The letter said that Conti "did not register with the FDA"... "did not maintain records about ... each subject's procedure," nor "did he establish and maintain procedures for all steps to be performed in testing, screening and determining donor eligibility."
Despite the fact there is no evidence that the implantations Conti made in patients helped them, Wise is still hopeful.
"I don't want to think that Dr. Conti was just concerned with making more money; I want to think that he was trying to do good and maybe got mixed up with the wrong people," she said. "If I had to do it all over again, I'd still donate my placenta. If you want to help people, you have to have trust in somebody."
Given that Conti is accused of making money off injections of stem cells -- some of which may have come from her placenta -- Wise can't help but think about how the pediatrician stopped seeing her two young sons.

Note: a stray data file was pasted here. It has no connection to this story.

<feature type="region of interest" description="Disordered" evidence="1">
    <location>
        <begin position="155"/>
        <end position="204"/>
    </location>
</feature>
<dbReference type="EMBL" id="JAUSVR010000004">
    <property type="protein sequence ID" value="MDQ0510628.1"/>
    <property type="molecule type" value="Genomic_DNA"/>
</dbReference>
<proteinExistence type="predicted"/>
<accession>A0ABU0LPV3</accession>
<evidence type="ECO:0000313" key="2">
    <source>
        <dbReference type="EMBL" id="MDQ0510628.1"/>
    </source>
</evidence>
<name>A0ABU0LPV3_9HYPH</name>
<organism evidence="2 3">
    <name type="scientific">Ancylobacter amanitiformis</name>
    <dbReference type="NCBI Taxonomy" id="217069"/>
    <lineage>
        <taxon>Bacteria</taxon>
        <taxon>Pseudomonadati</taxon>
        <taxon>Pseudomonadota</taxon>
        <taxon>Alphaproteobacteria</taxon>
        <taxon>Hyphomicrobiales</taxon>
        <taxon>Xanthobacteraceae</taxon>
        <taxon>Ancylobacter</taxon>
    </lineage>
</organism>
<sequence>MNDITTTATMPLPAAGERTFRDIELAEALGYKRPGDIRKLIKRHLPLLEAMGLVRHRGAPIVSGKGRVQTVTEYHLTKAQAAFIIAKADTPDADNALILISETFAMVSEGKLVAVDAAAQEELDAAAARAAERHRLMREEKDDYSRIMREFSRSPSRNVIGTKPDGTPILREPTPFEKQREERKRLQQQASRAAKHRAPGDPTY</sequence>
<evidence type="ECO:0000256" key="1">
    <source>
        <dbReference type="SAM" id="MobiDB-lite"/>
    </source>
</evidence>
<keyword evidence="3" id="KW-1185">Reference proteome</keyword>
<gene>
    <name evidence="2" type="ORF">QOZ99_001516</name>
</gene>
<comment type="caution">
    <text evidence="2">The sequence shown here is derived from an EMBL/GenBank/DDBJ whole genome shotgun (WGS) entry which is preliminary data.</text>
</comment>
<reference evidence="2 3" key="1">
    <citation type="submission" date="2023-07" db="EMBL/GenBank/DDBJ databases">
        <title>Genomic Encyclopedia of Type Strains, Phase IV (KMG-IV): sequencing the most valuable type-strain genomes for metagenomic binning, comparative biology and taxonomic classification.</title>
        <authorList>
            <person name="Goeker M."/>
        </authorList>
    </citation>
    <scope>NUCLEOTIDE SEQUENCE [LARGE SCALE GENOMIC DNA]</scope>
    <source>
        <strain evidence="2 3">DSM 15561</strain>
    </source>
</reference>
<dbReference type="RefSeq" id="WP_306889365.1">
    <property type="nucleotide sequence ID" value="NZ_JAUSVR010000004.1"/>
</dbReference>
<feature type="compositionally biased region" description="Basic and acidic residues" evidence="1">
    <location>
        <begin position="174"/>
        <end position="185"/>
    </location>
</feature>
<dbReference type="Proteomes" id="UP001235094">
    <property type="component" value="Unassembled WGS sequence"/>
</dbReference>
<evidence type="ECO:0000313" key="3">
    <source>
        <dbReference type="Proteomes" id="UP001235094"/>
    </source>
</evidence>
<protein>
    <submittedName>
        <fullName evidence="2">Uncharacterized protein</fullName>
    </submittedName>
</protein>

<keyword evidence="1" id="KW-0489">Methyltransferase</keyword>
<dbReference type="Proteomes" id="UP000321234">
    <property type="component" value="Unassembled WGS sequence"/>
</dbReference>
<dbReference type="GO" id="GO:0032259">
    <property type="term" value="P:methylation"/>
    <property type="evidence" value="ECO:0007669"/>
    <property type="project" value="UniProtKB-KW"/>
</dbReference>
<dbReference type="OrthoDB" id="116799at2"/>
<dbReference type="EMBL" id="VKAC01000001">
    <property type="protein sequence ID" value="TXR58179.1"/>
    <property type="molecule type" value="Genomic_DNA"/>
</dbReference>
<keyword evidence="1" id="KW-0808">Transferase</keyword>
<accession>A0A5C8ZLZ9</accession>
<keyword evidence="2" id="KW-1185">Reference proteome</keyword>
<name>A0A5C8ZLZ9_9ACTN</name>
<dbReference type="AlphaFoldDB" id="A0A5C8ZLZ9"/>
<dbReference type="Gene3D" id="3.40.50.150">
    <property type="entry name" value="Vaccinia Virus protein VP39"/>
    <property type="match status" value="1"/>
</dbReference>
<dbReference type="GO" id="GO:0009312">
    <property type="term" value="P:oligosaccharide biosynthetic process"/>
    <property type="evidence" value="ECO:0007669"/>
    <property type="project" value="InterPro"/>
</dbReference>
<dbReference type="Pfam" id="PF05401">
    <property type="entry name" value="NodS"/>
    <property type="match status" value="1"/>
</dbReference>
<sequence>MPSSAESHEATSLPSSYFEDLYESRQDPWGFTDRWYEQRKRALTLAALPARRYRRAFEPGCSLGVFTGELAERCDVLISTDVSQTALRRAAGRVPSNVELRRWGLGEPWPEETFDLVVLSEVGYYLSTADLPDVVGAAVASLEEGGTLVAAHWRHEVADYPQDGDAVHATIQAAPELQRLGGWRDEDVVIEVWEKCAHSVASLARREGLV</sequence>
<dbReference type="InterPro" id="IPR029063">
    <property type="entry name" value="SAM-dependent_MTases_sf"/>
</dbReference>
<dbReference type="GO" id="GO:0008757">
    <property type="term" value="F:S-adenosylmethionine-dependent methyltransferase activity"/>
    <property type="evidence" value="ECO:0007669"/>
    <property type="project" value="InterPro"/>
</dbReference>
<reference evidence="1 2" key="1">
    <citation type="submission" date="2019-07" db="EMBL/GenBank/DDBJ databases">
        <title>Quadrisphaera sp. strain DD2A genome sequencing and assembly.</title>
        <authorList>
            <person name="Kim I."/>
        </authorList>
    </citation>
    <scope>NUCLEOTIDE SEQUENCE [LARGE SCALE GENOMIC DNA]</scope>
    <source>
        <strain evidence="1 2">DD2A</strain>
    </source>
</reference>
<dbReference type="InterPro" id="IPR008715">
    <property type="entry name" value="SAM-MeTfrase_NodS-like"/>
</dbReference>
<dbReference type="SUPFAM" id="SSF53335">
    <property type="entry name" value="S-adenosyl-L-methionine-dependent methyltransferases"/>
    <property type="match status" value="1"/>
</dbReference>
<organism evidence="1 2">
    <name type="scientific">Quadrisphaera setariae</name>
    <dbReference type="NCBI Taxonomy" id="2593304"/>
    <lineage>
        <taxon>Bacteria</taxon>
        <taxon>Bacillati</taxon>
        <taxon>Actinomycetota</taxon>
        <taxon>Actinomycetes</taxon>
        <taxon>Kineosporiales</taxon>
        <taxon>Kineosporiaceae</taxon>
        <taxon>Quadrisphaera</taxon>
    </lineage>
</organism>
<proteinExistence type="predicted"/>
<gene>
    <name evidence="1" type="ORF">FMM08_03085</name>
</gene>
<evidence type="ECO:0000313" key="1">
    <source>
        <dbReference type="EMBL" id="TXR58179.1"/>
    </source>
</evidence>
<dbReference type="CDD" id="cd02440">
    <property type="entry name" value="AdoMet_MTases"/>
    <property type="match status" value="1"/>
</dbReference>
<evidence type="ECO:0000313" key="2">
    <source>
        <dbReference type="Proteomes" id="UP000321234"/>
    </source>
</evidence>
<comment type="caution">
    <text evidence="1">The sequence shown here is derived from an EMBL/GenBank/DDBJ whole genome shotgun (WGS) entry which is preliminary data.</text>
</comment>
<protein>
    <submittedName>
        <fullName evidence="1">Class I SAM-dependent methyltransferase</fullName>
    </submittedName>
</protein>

"Because I owed $100, I was not allowed to bring my sons to see him any more," she said. "If he was making money off my placenta, you would have thought he still would have seen my kids."
Wise said she left the doctor a voice mail pleading with him to help her, but he refused to return the phone calls.
"He must have really had some money concerns," she said.
Court records show that Foothills Pediatrics, a limited liability corporation managed by Conti in Henderson, filed for Chapter 11 bankruptcy protection on July 27.
Attorney Lenard Schwartzer, who is representing Foothills Pediatrics in the bankruptcy proceedings, could not be reached for comment Friday.
Dr. Michael Rosenman is listed as the largest creditor on the bankruptcy petition. According to U.S. Bankruptcy Court records, a $328,000 judgment was entered in Rosenman's favor on July 6 in Clark County District Court. The judgment was entered against Conti, Foothills Pediatrics, Ralph Conti Trust and Raconti Limited Liability Limited Partnership.
Rosenman's attorney, John Muije, could not be reached for comment Friday.
One recent court document prepared for Foothills Pediatrics describes Raconti as a Texas limited liability limited partnership created by Conti "for the purpose of sharing the profits of Foothills with Rosenman under a now terminated agreement."
According to the document, Foothills operates six pediatric medical offices in Clark County and employs eight doctors.